In his article on TechCrunch, Rubin presents and rationalizes a possible future scenario where ethers as an asset have no market value whatsoever, despite Ethereum’s massive adoption.
Rubin first takes a look at Ethereum’s official description and underlines that it provides no value proposition for ETH. He goes to say that the value of ETH derives from the value of Ethereum only because users need to use ETH to pay for gas which powers smart contracts. Rubin then explains why economic abstraction, i.e. paying for gas in other assets, is a better approach.
Rubin clarifies that Ethereum can adopt a system where users can pay for gas in contract tokens, e.g. ERC-20 tokens. When one uses the ‘BuzzwordCoin’ contract, they simply transfer a necessary amount of BuzzwordCoins to the block’s miner as transaction fees. This relieves users from the need of converting tokens to ETH before interacting with the contract, and tokens do not depend on ETH’s market value.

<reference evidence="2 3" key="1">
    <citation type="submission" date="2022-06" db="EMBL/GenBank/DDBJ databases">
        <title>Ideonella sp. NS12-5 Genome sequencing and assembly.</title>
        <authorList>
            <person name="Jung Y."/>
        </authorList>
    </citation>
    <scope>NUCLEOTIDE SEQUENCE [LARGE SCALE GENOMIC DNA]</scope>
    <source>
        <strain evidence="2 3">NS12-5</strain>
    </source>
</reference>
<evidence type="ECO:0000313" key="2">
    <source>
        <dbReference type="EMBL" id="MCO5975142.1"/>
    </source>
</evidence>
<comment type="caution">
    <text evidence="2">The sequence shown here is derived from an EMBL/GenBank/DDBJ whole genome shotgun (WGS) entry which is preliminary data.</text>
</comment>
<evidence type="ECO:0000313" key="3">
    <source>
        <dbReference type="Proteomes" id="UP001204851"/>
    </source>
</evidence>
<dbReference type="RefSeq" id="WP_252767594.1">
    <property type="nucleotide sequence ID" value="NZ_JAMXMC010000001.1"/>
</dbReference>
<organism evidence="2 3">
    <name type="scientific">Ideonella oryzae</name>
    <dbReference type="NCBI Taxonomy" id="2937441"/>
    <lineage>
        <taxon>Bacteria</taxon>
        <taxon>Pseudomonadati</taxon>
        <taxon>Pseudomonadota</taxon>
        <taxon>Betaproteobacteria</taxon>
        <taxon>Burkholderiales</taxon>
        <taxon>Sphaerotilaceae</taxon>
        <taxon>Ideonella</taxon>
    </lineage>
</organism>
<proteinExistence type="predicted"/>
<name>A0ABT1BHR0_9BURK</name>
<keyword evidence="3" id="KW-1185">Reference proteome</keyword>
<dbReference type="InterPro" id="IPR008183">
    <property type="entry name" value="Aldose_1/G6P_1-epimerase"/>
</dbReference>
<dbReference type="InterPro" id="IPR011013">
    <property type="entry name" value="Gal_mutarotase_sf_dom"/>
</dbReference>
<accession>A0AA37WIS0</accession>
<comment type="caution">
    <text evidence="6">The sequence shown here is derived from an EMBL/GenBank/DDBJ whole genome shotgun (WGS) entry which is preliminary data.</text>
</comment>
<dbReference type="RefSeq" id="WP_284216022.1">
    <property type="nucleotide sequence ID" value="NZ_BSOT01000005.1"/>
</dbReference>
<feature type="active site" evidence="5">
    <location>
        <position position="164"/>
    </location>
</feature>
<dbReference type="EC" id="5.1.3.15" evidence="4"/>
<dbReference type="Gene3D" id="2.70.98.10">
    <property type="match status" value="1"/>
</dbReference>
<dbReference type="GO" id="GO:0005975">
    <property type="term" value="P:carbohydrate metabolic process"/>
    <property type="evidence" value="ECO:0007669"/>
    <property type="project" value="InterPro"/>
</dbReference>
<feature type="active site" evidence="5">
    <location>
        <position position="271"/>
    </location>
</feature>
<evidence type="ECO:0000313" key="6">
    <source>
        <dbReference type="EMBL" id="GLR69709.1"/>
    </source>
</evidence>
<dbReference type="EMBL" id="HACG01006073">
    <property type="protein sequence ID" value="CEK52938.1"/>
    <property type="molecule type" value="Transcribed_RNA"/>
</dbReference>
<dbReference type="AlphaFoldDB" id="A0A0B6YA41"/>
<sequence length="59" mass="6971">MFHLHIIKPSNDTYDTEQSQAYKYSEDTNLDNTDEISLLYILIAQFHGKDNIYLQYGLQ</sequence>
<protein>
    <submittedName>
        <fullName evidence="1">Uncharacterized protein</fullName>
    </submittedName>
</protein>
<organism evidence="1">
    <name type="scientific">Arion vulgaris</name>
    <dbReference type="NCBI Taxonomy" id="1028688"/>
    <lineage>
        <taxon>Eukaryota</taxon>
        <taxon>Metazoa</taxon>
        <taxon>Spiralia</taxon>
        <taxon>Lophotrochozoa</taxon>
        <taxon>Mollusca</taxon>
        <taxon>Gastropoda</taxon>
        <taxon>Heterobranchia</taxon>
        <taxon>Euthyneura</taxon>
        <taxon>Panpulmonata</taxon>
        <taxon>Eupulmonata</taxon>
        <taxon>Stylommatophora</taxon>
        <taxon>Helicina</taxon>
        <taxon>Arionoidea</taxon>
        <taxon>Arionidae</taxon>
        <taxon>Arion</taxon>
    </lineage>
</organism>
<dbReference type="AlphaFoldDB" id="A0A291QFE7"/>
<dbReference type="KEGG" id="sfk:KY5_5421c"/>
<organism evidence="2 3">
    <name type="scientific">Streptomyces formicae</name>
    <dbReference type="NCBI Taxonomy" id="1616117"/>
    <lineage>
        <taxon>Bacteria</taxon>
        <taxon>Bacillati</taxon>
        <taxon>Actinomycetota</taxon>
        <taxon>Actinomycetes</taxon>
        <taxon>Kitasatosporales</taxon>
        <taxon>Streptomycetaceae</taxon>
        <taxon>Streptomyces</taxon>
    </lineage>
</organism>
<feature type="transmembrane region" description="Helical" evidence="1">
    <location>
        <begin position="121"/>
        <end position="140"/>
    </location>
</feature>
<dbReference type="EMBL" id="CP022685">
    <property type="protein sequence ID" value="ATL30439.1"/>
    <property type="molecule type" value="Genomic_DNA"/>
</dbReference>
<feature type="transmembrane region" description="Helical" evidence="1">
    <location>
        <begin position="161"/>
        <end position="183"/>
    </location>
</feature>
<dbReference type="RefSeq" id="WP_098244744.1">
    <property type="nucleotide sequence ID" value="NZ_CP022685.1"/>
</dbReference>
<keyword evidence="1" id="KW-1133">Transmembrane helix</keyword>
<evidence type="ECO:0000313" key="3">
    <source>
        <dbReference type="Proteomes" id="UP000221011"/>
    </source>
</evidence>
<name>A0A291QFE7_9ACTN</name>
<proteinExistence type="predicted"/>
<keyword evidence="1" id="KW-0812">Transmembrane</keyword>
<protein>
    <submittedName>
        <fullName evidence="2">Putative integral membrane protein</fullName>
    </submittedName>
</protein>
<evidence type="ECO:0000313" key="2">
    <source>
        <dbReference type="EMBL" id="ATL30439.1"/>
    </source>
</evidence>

Counterarguments to economic abstraction
There are four counterarguments to the economical abstraction of Ethereum:
- the lack of software support for economic abstraction
- difficulty in pricing many tokens
- the existence of contracts not tied to tokens;
- the need for ETH for Proof-of-Stake.
Opponents of economic abstraction claim that ‘the added complexity is not worth the ecosystem gains’. In response to this, Rubin argues that if the software does not meet the needs of its userbase, then it should be altered to do so.
To mine on economically abstracted Ethereum, miners simply need software which orders pending transactions based on available pricing information on corresponding tokens, which is already the case.
A user of a tokenless contract can pay in whatever asset they want. If a miner does not want those assets, the miner can process fees through a DEX and exchange the tokens for more preferred ones.
Stakeholders do not need to hold ETH to have voting power. The community can still establish consensus by using a variation of PoS dubbed Heterogeneous Deposit PoS by Rubin. In HD-PoS, each node determines the voting power of each asset, or a weight vector, and if all weight vectors are similar enough, consensus is possible. There is yet much research to be done in this area, Rubin adds, but if an HD-PoS algorithm proves impossible, this failure is only a shortcoming of Ethereum PoS specifically.